But the little puggle did it.

"There's a real sense of accomplishment getting there," Waddle said. "To have your dog, your best friend, by your side, it's just a moment that's hard to explain. You feel so close, inseparable."

———

Kit Carson was Dexter's last big hike. The trio hit the summit at Mount Spokane State Park, relaxed and had a picnic.

"He was starting to slow down," Waddle said. "As I started seeing the gray hair, we'd slow down for him. It also gave us time to reflect, though. Like, 'Hey, we made it this far.' All that mattered was that we were still together and we were still experiencing new things."

Then in mid-June, they received the devastating news. Dexter had a terminal condition, and second and third opinions didn't change the prognosis.

They packed their bags and went walking on the beach in Oregon for their last weekend together.

"It gave us some comfort and allowed us to let him go, giving him that last gift," Waddle said. "Dexter grew up in a small town, went to college and moved out West. He walked through forests and climbed mountains. Him seeing the ocean meant something to me."

The incredible bond they formed together while hiking and adventuring will stay with him throughout the rest of his life.

"Hamid and I, we have conversations based in happiness versus missing him, because we have those memories," Waddle said. "His collar will be on my backpack every hike I take. He has many more hikes to go with us."

———

Rainbow Bridge Day came just six days after the anniversary of the day I lost my first dog, my first hiking buddy, in 2014.

In Shep's honor, Bella and I take a memorial day every Aug. 20. Since Bella has grown into her own sense of adventure, that's usually a hike.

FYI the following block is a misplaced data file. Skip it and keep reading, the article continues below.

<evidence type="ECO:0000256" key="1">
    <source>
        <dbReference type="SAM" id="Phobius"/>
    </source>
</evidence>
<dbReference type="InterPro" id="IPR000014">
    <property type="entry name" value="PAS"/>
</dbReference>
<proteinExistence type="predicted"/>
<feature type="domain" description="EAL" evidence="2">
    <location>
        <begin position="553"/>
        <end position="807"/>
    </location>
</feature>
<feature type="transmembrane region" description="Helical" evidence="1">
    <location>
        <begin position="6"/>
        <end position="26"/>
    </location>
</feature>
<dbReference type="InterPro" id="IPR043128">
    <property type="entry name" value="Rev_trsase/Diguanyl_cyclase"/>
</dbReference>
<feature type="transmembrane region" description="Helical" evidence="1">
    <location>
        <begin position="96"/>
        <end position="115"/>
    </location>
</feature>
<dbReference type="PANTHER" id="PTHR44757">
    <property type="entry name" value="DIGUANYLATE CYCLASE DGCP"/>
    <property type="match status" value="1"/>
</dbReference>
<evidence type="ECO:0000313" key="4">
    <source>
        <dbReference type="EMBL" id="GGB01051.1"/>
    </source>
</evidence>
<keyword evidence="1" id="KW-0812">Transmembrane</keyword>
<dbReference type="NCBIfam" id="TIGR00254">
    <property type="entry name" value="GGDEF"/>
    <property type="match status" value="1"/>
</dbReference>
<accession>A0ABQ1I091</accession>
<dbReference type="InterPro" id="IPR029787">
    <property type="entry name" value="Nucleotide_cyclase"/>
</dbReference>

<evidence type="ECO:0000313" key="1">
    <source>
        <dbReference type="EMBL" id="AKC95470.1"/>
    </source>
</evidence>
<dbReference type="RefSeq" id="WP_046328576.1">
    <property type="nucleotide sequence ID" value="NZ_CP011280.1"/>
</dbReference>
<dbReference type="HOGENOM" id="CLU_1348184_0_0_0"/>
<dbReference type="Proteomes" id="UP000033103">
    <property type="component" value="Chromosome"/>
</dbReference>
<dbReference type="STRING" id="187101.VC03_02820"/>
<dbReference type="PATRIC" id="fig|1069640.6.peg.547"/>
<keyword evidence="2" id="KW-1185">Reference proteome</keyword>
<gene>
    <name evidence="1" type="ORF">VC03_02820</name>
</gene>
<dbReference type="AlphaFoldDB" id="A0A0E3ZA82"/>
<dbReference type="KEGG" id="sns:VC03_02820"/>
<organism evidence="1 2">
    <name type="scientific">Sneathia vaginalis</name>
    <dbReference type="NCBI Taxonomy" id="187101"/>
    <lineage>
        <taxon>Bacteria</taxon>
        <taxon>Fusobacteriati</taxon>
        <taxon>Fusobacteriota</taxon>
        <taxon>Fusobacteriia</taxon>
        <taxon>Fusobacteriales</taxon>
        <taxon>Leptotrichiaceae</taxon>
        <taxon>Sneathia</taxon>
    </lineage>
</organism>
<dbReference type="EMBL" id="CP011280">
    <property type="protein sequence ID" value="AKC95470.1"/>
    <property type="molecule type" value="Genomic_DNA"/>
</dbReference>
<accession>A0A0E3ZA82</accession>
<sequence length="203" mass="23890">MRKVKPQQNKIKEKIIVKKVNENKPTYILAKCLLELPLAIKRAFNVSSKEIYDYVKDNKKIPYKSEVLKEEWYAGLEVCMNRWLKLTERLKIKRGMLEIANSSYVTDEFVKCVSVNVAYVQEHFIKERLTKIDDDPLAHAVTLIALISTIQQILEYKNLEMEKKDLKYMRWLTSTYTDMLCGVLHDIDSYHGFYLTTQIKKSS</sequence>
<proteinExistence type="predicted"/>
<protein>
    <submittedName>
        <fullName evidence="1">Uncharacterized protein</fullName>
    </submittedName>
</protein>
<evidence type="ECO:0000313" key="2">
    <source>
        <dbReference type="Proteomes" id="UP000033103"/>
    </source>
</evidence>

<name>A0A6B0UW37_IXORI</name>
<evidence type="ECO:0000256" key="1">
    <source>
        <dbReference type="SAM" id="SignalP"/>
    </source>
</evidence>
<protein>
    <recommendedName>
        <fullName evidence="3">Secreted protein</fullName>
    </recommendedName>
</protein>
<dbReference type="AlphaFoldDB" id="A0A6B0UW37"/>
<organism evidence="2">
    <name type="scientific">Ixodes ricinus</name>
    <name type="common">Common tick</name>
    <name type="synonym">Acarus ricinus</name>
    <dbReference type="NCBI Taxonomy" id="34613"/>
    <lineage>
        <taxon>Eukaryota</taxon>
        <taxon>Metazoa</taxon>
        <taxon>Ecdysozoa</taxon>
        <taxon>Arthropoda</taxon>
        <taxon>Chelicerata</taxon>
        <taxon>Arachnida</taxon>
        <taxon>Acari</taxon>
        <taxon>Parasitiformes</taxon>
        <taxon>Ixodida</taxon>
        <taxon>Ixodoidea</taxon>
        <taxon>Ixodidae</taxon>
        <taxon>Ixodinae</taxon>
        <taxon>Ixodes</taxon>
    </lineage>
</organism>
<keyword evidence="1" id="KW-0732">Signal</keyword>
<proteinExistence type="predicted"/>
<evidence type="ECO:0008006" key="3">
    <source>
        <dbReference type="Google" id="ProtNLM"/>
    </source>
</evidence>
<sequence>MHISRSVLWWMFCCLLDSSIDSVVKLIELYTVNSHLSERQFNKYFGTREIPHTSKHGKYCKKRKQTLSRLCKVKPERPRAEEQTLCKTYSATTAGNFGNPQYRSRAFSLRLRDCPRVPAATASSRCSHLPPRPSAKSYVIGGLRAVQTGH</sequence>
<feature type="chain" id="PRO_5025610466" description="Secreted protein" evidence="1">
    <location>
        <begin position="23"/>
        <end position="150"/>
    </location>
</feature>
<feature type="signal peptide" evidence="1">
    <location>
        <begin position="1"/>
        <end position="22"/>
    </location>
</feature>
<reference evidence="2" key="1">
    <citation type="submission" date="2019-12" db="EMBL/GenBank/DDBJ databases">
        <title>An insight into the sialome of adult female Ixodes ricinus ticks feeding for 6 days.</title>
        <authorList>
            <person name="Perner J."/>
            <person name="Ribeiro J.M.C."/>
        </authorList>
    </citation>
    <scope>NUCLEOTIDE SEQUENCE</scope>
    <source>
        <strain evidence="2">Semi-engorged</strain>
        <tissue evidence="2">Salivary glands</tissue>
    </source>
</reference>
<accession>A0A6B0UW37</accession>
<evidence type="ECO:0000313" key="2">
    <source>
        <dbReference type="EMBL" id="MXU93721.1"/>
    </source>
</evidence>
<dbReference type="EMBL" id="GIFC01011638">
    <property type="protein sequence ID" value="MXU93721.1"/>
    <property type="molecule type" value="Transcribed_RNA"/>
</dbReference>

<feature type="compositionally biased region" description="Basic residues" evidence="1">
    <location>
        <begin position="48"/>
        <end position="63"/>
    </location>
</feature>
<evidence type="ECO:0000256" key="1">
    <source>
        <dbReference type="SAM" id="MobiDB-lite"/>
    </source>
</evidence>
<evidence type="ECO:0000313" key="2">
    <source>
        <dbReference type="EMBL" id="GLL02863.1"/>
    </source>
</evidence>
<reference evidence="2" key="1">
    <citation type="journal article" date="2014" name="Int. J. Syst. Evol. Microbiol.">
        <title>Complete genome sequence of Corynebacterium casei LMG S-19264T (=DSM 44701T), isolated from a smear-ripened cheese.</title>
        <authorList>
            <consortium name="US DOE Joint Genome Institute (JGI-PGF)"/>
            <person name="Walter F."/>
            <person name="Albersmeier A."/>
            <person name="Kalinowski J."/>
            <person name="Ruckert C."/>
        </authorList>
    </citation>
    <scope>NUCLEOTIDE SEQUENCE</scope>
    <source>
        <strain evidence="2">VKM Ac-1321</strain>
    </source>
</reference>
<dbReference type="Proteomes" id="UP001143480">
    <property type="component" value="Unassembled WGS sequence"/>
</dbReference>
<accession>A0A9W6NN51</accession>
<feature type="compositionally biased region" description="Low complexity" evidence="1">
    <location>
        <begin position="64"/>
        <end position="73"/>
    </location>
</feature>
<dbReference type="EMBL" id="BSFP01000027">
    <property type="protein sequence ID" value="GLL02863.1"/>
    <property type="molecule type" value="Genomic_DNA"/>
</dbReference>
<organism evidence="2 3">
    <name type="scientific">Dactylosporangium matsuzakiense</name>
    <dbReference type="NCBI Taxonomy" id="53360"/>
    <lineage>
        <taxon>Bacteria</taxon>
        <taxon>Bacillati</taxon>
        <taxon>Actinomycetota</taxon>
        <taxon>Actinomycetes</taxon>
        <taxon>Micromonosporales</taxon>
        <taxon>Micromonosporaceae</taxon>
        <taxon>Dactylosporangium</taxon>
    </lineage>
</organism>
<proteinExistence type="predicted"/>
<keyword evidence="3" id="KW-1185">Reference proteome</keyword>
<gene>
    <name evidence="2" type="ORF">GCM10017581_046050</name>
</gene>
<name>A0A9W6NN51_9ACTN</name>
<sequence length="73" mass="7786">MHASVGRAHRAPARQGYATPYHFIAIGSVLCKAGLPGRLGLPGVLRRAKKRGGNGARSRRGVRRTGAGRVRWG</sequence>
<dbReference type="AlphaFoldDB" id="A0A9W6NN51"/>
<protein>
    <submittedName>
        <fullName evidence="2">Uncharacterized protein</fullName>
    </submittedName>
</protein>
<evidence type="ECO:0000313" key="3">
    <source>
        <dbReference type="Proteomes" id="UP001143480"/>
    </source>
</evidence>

We left Spokane Valley early that morning as the sun was rising over Coeur d'Alene and headed into the Selkirks. We were bound for the Blossom Lake Trail, about 6 miles of gradual uphill to a beautiful lake nestled among the forest.

The sky clouded over by the time we reached the trailhead near Saltese, Mont., and the day turned muggier than I expected. Occasional spurts of rain eased the heaviness of the air. By the time we reached the lake, the day turned into a beauty.

Bella and I sat on the rocks at the edge of the water and had our traditional snack of beef jerky and cheese.

As the water quietly lapped at the rocks, I thought of Shep, of our adventures and of the many dogs I've met in the past few years who have since crossed the Rainbow Bridge. Many times, dog lovers don't think to get portrait sessions done of their best fur friends until it's late in their years, but I'm always grateful to add to their memories, as I did with Waddle and Habibi.

Bella, my impatient princess, pulled at me to go. In the distance, I heard the chatter of more hikers approaching.

The wind stirred in the trees and I knew Shep was there with us, just as he is on every hike, every adventure.

Just as Dexter will be with Waddle and Habibi.